One of the simple pleasures of my marriage is how The Mister makes fun of me for being a snob. He says I’m a Northside snob and a food snob and a sheet/blanket/pillow snob and an art snob as well as a city slicker and a grammar Nazi. You can’t rely on him to tease honestly: he often says my nose is big, specifically, he refers to it as my truffle finder. Obviously this is all relative and he’s not a reliable narrator because his own nose is fit to seat birds. I’m not sayin it’s like Cyrano’s, but it is rather noble, okay?
Anyway, most of this teasing is based on our socio-economic differences when we were kids. Here, the other side of the tracks is the other side of the interstate, and I lived on the more fortunate side. This is not my fault and he cuts me no slack for being the poorest person among my well-to-do friends. My parents were never rich enough to believe in the entitlement of children, poor me.
Since I wasn’t spoiled with luxurious goods, and had to work to earn my own spending money, my friendships tended to gravitate toward the other side of the interstate where lifestyles were more like my own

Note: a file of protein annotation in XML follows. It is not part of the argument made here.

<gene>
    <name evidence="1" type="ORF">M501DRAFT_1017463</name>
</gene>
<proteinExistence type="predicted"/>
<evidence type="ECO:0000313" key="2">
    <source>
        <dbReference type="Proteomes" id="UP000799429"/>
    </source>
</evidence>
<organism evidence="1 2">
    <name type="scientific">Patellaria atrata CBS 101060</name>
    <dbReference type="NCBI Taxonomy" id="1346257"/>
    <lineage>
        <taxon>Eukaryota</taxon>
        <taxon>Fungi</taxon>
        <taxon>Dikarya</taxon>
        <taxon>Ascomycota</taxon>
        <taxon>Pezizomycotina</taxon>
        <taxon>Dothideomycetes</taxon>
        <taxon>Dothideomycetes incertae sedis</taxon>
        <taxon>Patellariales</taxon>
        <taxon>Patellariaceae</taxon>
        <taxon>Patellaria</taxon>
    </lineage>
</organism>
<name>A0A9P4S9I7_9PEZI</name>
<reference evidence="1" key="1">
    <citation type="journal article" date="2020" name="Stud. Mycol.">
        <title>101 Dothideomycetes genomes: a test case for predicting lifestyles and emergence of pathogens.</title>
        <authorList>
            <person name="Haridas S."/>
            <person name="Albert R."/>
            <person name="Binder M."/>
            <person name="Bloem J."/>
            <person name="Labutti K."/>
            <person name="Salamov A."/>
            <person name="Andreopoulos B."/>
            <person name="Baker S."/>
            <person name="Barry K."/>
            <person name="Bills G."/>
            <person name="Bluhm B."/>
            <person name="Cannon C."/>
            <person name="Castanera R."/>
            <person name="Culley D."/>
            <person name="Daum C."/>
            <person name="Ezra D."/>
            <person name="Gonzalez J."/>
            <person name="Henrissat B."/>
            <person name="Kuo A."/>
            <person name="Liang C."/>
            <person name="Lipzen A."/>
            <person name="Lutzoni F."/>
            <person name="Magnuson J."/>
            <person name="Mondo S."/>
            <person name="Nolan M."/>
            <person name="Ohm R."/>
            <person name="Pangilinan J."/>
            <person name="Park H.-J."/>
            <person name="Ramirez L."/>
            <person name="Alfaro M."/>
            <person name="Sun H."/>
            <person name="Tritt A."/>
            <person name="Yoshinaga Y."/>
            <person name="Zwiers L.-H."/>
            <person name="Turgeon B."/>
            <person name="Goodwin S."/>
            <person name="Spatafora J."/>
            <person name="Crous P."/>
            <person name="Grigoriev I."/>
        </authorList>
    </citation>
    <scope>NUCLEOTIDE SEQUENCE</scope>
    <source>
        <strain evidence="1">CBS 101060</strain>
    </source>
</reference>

with people who did not charge a $1500 ski trousseau to their daddy’s credit card.
The gap between our families was not large.
About 30 blocks. He was 38th-47th St and I was about 75th.
My 75th St life involved my mother (legions of mothers) telling us “Nice girls don’t cross 38th Street after dark.”
I was never a nice girl, and I quickly learned that if I took I-70W I could be downtown without ever technically crossing 38th Street.
I often wonder how my mother felt when The Mister and I moved south of 38th Street for awhile…
That was The Hood. And lemme tell you, it was fiiine. We had Mr & Mrs Brown on one side, and yeah, we did have a screaming racist hermit from Tennessee on the other side, but hey, she was hardly ever out…Then we had Mildred, the youngest old lady ever, right across the street, with her roses and cacti and well, I loved her. The only hood shit that ever happened was when someone stole a pack of cigarettes off our front porch. Not exactly terrifying. Trying to wheel strollers and wagons over sidewalks that hadn’t been tended in 40 years was far more dangerous.